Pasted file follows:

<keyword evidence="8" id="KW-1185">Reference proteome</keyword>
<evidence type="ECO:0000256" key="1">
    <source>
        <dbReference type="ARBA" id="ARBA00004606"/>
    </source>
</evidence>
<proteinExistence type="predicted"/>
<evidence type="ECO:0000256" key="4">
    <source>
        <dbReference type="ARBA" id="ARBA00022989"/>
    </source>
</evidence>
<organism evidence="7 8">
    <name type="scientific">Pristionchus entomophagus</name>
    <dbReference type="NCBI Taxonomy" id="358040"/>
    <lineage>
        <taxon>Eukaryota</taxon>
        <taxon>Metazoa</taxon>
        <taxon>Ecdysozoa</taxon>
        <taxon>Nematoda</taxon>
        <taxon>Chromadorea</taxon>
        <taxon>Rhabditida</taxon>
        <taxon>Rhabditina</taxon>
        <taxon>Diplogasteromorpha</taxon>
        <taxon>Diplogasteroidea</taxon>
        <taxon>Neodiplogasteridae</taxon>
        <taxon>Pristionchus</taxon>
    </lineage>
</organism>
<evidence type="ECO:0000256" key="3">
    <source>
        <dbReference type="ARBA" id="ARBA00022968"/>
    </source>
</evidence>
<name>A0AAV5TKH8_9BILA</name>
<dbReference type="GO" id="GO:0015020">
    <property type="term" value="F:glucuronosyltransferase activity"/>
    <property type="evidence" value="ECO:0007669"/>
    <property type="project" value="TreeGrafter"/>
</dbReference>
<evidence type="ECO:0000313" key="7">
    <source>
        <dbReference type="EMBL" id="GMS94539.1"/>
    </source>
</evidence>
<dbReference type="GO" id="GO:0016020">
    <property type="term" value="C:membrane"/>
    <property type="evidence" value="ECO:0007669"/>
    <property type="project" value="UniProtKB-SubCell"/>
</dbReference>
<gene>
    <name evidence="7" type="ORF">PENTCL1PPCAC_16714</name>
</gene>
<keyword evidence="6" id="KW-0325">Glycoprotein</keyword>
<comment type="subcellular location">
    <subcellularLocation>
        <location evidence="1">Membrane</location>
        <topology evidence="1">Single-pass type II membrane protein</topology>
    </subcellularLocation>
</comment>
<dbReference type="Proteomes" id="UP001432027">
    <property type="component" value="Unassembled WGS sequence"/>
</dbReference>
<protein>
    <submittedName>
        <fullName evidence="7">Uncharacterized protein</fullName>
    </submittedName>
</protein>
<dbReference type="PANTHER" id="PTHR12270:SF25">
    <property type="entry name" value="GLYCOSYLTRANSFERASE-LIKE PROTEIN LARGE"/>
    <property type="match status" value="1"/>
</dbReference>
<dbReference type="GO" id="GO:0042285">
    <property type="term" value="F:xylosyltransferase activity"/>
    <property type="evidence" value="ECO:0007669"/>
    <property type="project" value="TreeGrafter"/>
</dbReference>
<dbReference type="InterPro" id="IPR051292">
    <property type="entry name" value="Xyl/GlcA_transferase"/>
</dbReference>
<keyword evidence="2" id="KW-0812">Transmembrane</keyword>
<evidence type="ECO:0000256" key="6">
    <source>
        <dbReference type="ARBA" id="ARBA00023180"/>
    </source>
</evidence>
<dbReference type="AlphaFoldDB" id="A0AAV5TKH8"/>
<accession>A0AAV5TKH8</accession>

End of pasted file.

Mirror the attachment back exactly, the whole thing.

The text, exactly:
<keyword evidence="8" id="KW-1185">Reference proteome</keyword>
<evidence type="ECO:0000256" key="1">
    <source>
        <dbReference type="ARBA" id="ARBA00004606"/>
    </source>
</evidence>
<proteinExistence type="predicted"/>
<evidence type="ECO:0000256" key="4">
    <source>
        <dbReference type="ARBA" id="ARBA00022989"/>
    </source>
</evidence>
<organism evidence="7 8">
    <name type="scientific">Pristionchus entomophagus</name>
    <dbReference type="NCBI Taxonomy" id="358040"/>
    <lineage>
        <taxon>Eukaryota</taxon>
        <taxon>Metazoa</taxon>
        <taxon>Ecdysozoa</taxon>
        <taxon>Nematoda</taxon>
        <taxon>Chromadorea</taxon>
        <taxon>Rhabditida</taxon>
        <taxon>Rhabditina</taxon>
        <taxon>Diplogasteromorpha</taxon>
        <taxon>Diplogasteroidea</taxon>
        <taxon>Neodiplogasteridae</taxon>
        <taxon>Pristionchus</taxon>
    </lineage>
</organism>
<evidence type="ECO:0000256" key="3">
    <source>
        <dbReference type="ARBA" id="ARBA00022968"/>
    </source>
</evidence>
<name>A0AAV5TKH8_9BILA</name>
<dbReference type="GO" id="GO:0015020">
    <property type="term" value="F:glucuronosyltransferase activity"/>
    <property type="evidence" value="ECO:0007669"/>
    <property type="project" value="TreeGrafter"/>
</dbReference>
<evidence type="ECO:0000313" key="7">
    <source>
        <dbReference type="EMBL" id="GMS94539.1"/>
    </source>
</evidence>
<dbReference type="GO" id="GO:0016020">
    <property type="term" value="C:membrane"/>
    <property type="evidence" value="ECO:0007669"/>
    <property type="project" value="UniProtKB-SubCell"/>
</dbReference>
<gene>
    <name evidence="7" type="ORF">PENTCL1PPCAC_16714</name>
</gene>
<keyword evidence="6" id="KW-0325">Glycoprotein</keyword>
<comment type="subcellular location">
    <subcellularLocation>
        <location evidence="1">Membrane</location>
        <topology evidence="1">Single-pass type II membrane protein</topology>
    </subcellularLocation>
</comment>
<dbReference type="Proteomes" id="UP001432027">
    <property type="component" value="Unassembled WGS sequence"/>
</dbReference>
<protein>
    <submittedName>
        <fullName evidence="7">Uncharacterized protein</fullName>
    </submittedName>
</protein>
<dbReference type="PANTHER" id="PTHR12270:SF25">
    <property type="entry name" value="GLYCOSYLTRANSFERASE-LIKE PROTEIN LARGE"/>
    <property type="match status" value="1"/>
</dbReference>
<dbReference type="GO" id="GO:0042285">
    <property type="term" value="F:xylosyltransferase activity"/>
    <property type="evidence" value="ECO:0007669"/>
    <property type="project" value="TreeGrafter"/>
</dbReference>
<dbReference type="InterPro" id="IPR051292">
    <property type="entry name" value="Xyl/GlcA_transferase"/>
</dbReference>
<keyword evidence="2" id="KW-0812">Transmembrane</keyword>
<evidence type="ECO:0000256" key="6">
    <source>
        <dbReference type="ARBA" id="ARBA00023180"/>
    </source>
</evidence>
<dbReference type="AlphaFoldDB" id="A0AAV5TKH8"/>
<accession>A0AAV5TKH8</accession>